Nexus Energy is staring down administration as a small, but significant, core of shareholders vote against Seven Group’s bid for control of the company. The energy group’s board is pleading with stockholders to reconsider, but it’s unlikely pragmatism will rule over principle.
Elsewhere, Wesfarmers may have its eye on a local energy giant, the NSW government looks to shore up privatisation plans, ANZ Bank and National Australia Bank continue to assess options for offshore divestments and Hoyts joins the IPO queue.
Nexus Energy shareholders remain firmly stuck between a rock and a hard place, left to accept a lowball 2c a share bid from Seven Group or else enter administration. The question they are asking themselves is do we hold out on moral grounds, frustrating Seven, which has tried to ruthlessly swoop on the wounded group, or do we accept the bid knowing it is likely the only hope of getting anything back for our investment (even if it may be a pittance)?
Not an easy choice, but a small core of large shareholders appear convinced principle should rule over the pragmatism of acceptance. As it stands over 25 per cent of voting shares have been cast in the negative, leaving Thursday’s official vote very likely to end in failure for Seven. As a result it may need to go through administrators to claim the firm’s assets.
Meanwhile, Wesfarmers is believed to have run the ruler over a $10bn takeover offer for AGL Energy in a deal that would stir plenty of attention. The reported interest comes on the back of speculation of a bid for hospital operator Healthscope and could even extend to interest in AGL rival Origin Energy.
An offer admittedly appears unlikely, but a war chest -- like the $3bn-plus one Wesfarmers has built up -- brings you into the rumour mill for most takeover targets and expect plenty more gossip before Richard Goyder finally opens the group’s checkbook on a deal.
Speaking of Wesfarmers, one of the conglomerate’s liquor retailers, Vintage Cellars, remains at the centre of takeover speculation as reports surface that Metcash could be involved in a bid. According to The Australian Financial Review, a private equity consortium approached the grocery wholesaler after testing the waters on Coles’ interest in offloading Vintage Cellars. The paper also linked Tony Leon, a former boss of Dan Murphy’s and Coles, to the tyre kicking.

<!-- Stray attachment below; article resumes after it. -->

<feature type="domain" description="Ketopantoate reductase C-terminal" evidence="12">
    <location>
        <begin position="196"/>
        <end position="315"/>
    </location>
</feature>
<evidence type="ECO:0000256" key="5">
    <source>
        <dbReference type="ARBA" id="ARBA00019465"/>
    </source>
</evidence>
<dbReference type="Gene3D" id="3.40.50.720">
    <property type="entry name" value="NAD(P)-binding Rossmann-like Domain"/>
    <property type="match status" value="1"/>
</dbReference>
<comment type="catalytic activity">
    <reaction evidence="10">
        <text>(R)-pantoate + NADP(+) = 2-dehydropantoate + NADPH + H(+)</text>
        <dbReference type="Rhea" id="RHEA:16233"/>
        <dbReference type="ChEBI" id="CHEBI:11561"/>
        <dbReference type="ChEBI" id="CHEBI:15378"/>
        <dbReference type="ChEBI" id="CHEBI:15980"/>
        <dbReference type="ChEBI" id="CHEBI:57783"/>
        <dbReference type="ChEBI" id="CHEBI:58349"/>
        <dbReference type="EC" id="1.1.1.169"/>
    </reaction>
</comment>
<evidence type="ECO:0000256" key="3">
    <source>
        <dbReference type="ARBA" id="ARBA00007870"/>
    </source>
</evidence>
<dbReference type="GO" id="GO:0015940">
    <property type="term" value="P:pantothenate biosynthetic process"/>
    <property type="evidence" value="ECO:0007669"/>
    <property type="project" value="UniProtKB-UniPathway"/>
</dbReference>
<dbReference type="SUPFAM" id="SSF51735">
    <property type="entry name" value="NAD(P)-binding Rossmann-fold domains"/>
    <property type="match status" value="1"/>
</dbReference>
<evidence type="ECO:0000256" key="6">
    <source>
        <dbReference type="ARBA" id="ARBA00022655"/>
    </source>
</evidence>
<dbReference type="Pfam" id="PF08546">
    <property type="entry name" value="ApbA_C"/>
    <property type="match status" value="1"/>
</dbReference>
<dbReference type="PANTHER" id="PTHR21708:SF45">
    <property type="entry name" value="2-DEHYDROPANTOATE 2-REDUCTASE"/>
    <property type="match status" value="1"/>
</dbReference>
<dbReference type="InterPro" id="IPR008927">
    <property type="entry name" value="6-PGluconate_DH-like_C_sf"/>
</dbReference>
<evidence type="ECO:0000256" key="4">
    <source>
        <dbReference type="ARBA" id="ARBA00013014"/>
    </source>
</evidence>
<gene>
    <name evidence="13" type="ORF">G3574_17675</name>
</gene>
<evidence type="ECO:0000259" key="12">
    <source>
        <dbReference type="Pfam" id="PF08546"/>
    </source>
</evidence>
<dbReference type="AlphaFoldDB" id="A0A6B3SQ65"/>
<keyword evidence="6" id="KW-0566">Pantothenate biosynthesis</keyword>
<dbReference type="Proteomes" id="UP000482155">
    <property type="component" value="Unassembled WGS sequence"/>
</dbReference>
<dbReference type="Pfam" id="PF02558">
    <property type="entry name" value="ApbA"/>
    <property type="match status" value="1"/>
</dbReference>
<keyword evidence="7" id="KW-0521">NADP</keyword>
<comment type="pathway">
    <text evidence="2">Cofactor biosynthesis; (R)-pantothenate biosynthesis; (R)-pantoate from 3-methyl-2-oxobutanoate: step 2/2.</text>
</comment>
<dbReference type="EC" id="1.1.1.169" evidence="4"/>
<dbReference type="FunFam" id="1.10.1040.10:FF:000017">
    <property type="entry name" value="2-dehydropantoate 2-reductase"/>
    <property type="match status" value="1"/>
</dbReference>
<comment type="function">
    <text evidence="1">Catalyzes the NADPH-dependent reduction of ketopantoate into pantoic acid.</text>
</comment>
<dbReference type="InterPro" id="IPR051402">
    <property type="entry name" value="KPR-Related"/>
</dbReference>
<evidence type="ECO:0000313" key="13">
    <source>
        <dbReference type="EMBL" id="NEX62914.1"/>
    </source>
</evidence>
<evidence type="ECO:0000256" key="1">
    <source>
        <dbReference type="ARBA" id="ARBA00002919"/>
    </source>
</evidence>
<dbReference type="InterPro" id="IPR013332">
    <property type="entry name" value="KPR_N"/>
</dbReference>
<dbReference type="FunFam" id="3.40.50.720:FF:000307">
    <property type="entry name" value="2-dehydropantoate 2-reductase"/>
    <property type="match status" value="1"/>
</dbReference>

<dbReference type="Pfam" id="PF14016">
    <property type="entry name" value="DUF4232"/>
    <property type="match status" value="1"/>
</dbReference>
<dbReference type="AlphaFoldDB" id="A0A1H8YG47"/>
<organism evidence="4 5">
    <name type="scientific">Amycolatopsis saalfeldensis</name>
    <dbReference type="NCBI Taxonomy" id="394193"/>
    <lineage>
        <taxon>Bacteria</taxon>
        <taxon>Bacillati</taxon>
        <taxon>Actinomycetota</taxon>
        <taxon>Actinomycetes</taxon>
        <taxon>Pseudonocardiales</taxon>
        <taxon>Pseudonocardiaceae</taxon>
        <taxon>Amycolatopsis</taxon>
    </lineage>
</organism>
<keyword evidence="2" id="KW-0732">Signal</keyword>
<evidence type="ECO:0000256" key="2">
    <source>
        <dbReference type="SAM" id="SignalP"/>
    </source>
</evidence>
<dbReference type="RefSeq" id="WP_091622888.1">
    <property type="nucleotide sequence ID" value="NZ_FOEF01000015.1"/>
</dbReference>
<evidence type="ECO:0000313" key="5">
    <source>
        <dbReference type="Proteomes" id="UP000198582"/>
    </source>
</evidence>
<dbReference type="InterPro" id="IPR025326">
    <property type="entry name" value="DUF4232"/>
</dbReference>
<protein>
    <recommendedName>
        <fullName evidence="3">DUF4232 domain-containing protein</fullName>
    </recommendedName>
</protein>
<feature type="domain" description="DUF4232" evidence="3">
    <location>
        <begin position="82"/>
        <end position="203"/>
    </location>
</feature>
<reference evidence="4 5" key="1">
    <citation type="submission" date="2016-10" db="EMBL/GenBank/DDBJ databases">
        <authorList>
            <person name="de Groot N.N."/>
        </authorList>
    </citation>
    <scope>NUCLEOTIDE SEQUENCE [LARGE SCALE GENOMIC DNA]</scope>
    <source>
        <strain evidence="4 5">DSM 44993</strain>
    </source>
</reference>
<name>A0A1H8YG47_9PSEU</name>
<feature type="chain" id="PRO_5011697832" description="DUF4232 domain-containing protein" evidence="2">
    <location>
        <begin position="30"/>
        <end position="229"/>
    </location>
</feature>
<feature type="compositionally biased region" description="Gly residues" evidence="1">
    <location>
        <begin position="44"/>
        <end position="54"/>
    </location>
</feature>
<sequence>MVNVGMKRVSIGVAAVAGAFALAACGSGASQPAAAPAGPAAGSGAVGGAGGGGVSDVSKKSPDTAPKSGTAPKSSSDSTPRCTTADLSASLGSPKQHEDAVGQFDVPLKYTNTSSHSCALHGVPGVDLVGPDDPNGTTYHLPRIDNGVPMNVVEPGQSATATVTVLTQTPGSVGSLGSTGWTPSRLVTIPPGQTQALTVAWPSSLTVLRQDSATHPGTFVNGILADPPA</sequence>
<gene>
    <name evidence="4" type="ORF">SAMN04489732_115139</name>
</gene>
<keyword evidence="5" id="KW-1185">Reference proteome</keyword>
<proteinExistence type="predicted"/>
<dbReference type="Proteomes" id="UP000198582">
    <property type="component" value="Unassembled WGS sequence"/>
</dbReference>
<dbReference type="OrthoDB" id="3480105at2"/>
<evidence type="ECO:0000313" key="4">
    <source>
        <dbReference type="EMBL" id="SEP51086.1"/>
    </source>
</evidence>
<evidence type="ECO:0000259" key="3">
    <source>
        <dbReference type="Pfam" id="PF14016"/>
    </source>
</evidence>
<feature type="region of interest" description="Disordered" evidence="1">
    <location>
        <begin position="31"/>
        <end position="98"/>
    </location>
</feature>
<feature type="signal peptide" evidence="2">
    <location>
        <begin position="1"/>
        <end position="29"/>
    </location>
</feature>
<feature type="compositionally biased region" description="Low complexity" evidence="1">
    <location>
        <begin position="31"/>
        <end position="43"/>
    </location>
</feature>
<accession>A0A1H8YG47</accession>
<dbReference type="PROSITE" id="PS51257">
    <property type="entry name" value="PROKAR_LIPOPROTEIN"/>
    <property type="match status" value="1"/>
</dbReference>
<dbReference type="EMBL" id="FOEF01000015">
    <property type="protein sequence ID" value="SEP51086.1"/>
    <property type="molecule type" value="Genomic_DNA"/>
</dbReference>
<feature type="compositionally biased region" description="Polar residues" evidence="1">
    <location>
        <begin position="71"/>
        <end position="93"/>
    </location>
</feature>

In finance, ANZ Bank is again mulling the sale of its 39 per cent stake in Indonesia’s Panin Bank. Goldman Sachs is advising the bank as it looks to rid itself of minority stakes in the Asian region.
Earlier this year ANZ’s plan to offload the near $700m stake in Panin to Mizuho Financial Group fell through after months of negotiations.
Elsewhere, National Australia Bank’s hopes of selling its UK assets have received a minor boost as British bank Lloyds proceeds with a float of banking arm TSB. Credit Suisse analyst Jarrod Martin said a positive response to the TSB listing would open the door to a NAB divestment at a price that would be “positive” for its local stock.
In the IPO market, Pacific Equity Partners is pushing forward with a $500m float of cinema operator Hoyts, according to the AFR. Investment banks will reportedly pitch for a seat at the table in coming weeks ahead of an IPO later in the year.
Finally, it appears all systems go with power privatisation in New South Wales as the government prepares to accept bids for the Delta Coastal generators. The auction has attracted the interest of about six suitors amid speculation of an $800 million deal.
Meanwhile, Premier Mike Baird will call a special party room meeting to seek backing for the privatisation of electricity distribution assets worth $36.5bn. Support from the party room will see Baird take the plans to voters at the March election.